Earlier, Daily Intel reported on a meeting of the minds between Bernard-Henri Lévy and Mia Farrow, preparing a joint statement on intervention in Darfur to be read at the first event of the PEN World Voices Festival. At last night's lecture at the French Institute Alliance Française (complete with both Perrier and Evian bottles for the guests), their methods of publicizing the crisis were markedly different: He was the head and she was the heart.
BHL, his shirt not quite as open as commonly reported, went first. After some initial trouble with the computer projections, he was off on a heavily accented rehash of his clandestine 2007 journey into Sudan ("Smuggling myself across ze bordeur to Chad…") Virtually all the photos featured a couple of ragtag guerrillas — those defending the civilians — alongside Lévy, who was often pointing into the distance like Plato in the famous Rafael painting. After mentioning oil and China, Lévy went further into abstraction, saying "the real reason is not an economical one, it is an ideological one." Apparently, the French and American left are ignoring Darfur because it contradicts their own anti-colonialist, anti-racist narratives. Let's go out on a limb here and say that the likes of Noam Chomsky are not to blame for America's indifference to Darfur.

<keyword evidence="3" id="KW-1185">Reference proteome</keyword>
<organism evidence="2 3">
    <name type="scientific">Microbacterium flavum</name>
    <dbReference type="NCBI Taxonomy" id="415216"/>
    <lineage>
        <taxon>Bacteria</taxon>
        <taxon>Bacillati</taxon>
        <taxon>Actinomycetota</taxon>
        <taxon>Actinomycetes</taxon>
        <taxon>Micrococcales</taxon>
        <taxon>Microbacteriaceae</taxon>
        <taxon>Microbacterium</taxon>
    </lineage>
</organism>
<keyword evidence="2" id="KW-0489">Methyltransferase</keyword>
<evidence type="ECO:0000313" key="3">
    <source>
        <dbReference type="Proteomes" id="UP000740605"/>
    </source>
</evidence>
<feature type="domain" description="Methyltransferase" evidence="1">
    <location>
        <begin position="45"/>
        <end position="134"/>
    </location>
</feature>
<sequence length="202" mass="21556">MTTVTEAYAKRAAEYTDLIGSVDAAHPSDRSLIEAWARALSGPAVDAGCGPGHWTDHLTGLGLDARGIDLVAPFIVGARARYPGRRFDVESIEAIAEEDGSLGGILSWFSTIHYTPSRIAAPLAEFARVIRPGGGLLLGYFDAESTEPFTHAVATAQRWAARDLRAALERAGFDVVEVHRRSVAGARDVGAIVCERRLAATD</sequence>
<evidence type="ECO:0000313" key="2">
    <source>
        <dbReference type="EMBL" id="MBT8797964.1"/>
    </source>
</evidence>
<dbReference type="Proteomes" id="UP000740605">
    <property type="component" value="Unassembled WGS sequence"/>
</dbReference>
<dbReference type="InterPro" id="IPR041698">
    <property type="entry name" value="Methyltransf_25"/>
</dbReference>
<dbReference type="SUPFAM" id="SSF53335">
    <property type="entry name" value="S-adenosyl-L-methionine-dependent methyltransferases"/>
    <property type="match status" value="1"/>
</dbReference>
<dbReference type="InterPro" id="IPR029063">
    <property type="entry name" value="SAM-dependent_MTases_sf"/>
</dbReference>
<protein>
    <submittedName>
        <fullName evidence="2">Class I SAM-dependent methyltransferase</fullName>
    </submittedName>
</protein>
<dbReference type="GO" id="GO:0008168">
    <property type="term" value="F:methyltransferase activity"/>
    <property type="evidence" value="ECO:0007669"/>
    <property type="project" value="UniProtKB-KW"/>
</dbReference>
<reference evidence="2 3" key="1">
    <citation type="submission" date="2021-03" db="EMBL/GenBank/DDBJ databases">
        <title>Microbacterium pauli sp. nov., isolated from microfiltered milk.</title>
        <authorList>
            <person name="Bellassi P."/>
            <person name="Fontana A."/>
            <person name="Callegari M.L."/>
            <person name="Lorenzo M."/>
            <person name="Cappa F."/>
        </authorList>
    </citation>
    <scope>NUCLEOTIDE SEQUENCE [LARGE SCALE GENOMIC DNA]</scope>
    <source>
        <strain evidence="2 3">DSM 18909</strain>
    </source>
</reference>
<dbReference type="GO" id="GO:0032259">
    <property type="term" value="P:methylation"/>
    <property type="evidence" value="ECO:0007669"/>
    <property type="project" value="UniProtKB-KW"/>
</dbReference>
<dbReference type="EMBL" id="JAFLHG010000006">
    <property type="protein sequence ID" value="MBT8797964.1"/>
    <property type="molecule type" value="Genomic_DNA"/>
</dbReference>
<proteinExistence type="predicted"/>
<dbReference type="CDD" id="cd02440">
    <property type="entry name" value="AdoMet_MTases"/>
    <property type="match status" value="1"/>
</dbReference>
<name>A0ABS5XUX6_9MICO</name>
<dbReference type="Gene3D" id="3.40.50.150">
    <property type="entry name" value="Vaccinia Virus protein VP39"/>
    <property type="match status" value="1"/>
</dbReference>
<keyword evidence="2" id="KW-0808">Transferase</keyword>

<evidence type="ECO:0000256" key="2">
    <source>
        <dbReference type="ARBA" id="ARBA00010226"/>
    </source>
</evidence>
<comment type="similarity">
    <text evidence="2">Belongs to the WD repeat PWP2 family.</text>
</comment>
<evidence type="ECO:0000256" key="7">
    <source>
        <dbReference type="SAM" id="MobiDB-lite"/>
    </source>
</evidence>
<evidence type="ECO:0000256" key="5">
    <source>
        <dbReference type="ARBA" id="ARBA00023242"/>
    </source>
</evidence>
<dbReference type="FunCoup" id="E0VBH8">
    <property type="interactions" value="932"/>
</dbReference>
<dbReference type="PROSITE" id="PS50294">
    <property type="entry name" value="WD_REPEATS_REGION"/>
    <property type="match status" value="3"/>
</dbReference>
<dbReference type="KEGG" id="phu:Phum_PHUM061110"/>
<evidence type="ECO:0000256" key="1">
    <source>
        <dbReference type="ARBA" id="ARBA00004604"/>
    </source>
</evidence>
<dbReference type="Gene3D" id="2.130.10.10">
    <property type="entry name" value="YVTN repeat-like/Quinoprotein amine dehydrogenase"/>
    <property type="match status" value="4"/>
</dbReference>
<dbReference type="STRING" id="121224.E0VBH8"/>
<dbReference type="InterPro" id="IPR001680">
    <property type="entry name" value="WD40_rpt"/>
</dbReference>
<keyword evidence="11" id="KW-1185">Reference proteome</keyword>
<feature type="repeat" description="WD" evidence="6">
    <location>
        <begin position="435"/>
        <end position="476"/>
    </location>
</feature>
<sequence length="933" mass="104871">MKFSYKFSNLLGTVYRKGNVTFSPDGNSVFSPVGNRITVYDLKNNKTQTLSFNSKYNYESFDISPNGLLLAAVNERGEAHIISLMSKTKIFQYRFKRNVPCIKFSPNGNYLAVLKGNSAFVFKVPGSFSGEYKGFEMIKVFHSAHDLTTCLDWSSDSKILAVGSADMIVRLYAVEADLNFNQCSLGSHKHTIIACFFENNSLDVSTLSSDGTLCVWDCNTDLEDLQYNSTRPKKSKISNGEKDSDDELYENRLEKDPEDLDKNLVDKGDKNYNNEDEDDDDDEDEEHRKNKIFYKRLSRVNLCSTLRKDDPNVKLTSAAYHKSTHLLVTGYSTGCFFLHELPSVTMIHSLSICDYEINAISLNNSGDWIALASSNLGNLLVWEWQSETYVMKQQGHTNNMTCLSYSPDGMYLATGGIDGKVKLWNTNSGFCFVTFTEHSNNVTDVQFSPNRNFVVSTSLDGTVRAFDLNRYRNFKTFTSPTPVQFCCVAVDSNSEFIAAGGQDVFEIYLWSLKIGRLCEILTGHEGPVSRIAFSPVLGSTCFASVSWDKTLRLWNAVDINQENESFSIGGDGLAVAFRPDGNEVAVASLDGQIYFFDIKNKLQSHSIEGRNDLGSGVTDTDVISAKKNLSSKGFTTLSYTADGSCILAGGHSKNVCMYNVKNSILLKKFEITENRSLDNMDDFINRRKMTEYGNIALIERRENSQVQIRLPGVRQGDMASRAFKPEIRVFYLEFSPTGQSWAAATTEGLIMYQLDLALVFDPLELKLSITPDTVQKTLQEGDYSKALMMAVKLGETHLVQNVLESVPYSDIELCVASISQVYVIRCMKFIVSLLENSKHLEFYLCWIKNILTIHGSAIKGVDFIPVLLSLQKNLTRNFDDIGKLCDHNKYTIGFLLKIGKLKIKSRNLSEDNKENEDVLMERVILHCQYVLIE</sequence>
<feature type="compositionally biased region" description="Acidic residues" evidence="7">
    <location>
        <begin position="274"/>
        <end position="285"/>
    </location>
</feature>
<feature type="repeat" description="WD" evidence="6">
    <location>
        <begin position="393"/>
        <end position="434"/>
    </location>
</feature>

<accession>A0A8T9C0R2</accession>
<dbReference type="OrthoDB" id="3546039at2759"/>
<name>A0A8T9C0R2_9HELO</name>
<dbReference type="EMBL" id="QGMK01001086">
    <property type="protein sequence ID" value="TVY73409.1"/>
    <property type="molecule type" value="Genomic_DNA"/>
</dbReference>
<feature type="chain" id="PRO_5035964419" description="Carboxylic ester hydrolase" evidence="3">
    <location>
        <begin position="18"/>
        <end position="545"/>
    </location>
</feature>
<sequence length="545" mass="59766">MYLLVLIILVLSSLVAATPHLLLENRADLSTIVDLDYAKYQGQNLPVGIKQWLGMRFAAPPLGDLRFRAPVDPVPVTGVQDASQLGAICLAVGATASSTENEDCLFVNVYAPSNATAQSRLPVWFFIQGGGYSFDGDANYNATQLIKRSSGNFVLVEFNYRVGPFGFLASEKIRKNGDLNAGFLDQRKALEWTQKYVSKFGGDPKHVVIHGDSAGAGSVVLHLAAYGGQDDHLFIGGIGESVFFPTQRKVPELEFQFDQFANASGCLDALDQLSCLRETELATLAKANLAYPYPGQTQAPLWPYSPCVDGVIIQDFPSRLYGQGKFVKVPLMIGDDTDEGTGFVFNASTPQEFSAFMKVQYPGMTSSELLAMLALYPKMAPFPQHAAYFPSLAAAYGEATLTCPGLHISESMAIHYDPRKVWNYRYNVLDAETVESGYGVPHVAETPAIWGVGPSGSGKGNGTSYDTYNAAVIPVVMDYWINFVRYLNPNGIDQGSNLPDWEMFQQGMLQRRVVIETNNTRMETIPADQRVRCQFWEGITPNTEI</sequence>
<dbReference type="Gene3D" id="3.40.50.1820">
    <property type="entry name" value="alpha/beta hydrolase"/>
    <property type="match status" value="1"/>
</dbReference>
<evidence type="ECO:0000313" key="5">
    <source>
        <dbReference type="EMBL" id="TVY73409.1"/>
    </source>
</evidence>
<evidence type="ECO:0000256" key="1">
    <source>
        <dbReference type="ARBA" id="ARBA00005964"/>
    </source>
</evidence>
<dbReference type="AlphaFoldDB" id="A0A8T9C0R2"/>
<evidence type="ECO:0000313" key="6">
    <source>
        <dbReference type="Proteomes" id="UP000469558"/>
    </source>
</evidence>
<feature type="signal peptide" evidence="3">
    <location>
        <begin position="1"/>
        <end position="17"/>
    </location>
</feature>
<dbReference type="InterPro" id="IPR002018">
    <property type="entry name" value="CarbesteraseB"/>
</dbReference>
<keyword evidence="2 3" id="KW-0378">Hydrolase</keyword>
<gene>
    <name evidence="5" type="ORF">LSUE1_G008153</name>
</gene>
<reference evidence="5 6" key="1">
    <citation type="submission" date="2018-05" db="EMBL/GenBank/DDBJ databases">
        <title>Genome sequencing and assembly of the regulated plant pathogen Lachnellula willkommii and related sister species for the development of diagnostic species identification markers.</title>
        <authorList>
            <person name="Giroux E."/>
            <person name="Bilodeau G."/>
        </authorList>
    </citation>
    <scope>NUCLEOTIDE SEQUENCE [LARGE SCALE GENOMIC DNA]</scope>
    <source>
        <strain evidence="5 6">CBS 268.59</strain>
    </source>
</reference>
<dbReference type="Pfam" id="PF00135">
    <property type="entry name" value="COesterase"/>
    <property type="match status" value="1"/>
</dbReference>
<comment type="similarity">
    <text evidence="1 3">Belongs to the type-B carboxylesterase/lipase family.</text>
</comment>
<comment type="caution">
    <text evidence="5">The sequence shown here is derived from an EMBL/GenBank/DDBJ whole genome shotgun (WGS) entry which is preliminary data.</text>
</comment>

As Farrow began talking, all wide eyes and platinum curls, some distracting background music — of the New Age, Deep Forest–ish variety — was playing. Finally she asked them to turn the volume … up. We still managed to hear her — Farrow knows how to speak for the back row — and after a while the music blended, giving the impression of an awkward documentary or a spoken-word performance. That said, Farrow — no Madonna — knew every detail of the refugee camps she'd visited, the wounds documented onscreen, the truly horrible children's drawings of atrocities personally witnessed. It made us want to run out and douse some Olympic torches tout de suite. When someone in the audience asked the world's silliest question — whether activists should incorporate "the native music" of Darfur into their campaigns, in the manner of the apartheid struggle — she answered, with impatience, "Right now they just need to survive." —Boris Kachka